Integrative Medicine as an Adjunct to Orthopaedic Surgery

James R. Ficke, MD; Nathan M. Moroski, MD; Steven D. Ross, MD; Ranjan Gupta, MD


J Am Acad Orthop Surg. 2018;26(2):58-65. 

In This Article

Other Integrative Medicine Practices

Homeopathic treatment of low back pain was recently examined by Witt et al[22] in prospective multicenter observational study of 129 patients. The authors of the study noted several reports of marked and sustained improvement of symptoms following homeopathic treatment. Quality of life improved based on the Medical Outcomes Study 36-Item Short Form questionnaire. The use of conventional treatment and health services decreased markedly. The number of patients using medication decreased by 50%. The authors concluded that homeopathy is an effective treatment for low back pain.

Tai chi is a Chinese martial art practiced both for its defense training and its health benefits. Peng[23] recently reviewed the effectiveness of tai chi in treating chronic pain, including OA, fibromyalgia, rheumatoid arthritis, low back pain, and headache. Trials were mostly low quality. Tai chi was concluded to be an effective intervention in OA, low back pain, and fibromyalgia. The authors noted the considerable limitations that exist in the literature and the need for high-quality studies.

Qigong is a type of spiritual practice intended to align body, breath, and mind for health meditation; it has roots in Chinese medicine, philosophy, and martial arts. Qigong is practiced for recreation, exercise, relaxation, preventive medicine, alternative medicine, and training for martial arts. Sawynok and Lynch[24] conducted a meta-analysis examining the effect of qigong in patients with fibromyalgia. Regular qigong practice produced improvements in pain, sleep, and physical and mental function that were maintained for 4 to 6 months compared with nonactive groups. However, little difference was shown between the actively treated and the control groups; the active control group had significant improvement over the inactive group. In another systematic review of randomized clinical trials, greater pain reductions were demonstrated in groups who practiced qigong compared with control groups.[40] The authors concluded that the effectiveness of qigong is encouraging and further studies are warranted.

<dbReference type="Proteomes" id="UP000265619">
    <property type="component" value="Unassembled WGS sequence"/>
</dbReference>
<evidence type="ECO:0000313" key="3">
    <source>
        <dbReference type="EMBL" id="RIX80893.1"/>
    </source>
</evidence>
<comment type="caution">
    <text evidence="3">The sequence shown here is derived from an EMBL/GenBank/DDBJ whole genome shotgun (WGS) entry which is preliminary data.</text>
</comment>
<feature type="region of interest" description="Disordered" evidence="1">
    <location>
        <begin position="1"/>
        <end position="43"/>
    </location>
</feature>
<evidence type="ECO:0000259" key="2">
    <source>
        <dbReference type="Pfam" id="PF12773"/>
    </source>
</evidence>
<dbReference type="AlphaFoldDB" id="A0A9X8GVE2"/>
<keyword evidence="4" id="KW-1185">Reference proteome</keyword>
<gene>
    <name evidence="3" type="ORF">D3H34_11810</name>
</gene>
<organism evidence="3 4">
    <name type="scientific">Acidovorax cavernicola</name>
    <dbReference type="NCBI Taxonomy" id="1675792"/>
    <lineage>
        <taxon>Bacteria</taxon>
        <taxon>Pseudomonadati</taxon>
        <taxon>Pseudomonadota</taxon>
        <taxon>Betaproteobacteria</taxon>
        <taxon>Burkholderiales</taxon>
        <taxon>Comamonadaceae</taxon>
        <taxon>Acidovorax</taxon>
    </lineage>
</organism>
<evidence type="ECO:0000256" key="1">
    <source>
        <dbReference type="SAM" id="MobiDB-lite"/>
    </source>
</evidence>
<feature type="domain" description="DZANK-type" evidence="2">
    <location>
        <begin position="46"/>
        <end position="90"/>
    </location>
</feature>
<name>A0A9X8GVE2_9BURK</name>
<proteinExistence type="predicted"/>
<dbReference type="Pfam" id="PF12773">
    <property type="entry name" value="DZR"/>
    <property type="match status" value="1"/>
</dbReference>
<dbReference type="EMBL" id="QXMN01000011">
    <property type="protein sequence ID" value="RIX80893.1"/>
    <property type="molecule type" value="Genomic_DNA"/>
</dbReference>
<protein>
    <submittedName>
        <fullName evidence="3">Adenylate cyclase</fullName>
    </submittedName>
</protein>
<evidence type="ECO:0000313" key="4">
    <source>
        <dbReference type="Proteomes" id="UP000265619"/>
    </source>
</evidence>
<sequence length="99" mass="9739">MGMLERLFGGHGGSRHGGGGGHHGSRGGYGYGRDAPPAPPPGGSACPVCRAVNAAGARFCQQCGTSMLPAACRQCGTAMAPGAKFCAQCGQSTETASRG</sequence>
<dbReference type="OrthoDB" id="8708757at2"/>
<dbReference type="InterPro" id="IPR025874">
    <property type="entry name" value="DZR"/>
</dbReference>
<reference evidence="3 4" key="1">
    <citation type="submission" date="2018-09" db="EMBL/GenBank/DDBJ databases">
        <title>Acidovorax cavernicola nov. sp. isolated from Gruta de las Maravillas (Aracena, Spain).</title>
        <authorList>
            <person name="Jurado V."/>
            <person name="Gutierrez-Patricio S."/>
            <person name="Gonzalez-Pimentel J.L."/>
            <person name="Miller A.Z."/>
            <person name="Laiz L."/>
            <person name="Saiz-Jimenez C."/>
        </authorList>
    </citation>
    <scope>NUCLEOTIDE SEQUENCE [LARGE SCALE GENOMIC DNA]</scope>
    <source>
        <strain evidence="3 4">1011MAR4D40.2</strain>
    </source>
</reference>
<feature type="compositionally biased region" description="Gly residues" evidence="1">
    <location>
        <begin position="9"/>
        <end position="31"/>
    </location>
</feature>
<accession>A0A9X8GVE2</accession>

Ayurvedic medicine is one of the world's oldest medicinal systems. It is a system of medicine that has its roots in traditional Hindu medicine. "Ayurveda" combines the Sanskrit words "ayur," meaning life, and "veda," meaning science or knowledge; it originated in India >3,000 years ago and remains one of the country's traditional healthcare systems. Ayurveda promotes the use of herbal compounds, special diets, and other unique health practices for health and treatment of disease. Ayurvedic products have the potential to be toxic, and many substances used have not been studied for safety. Of 193 Ayurvedic products purchased over the internet and manufactured in either the United States or India, 21% contained levels of lead, mercury, or arsenic that exceeded standards for acceptable daily intake.[41]

Most clinical trials of Ayurvedic approaches have been small, have had problems with research design, or lacked appropriate control groups. However, in a randomized controlled trial comparing Boswellia serrata gum resin with placebo in patients with OA of the knee, patients in the treatment group had significant improvements in pain scores and physical function scores compared with those in the placebo group.[25] In addition, Furst et al[42] conducted a double-blind randomized controlled trial that compared Ayurvedic medicine with methotrexate for the treatment of rheumatoid arthritis. The Ayurvedic treatment included 40 herbal compounds. The results showed approximately equivalent outcomes in efficacy in the study group, justifying the need for future inquiry and study.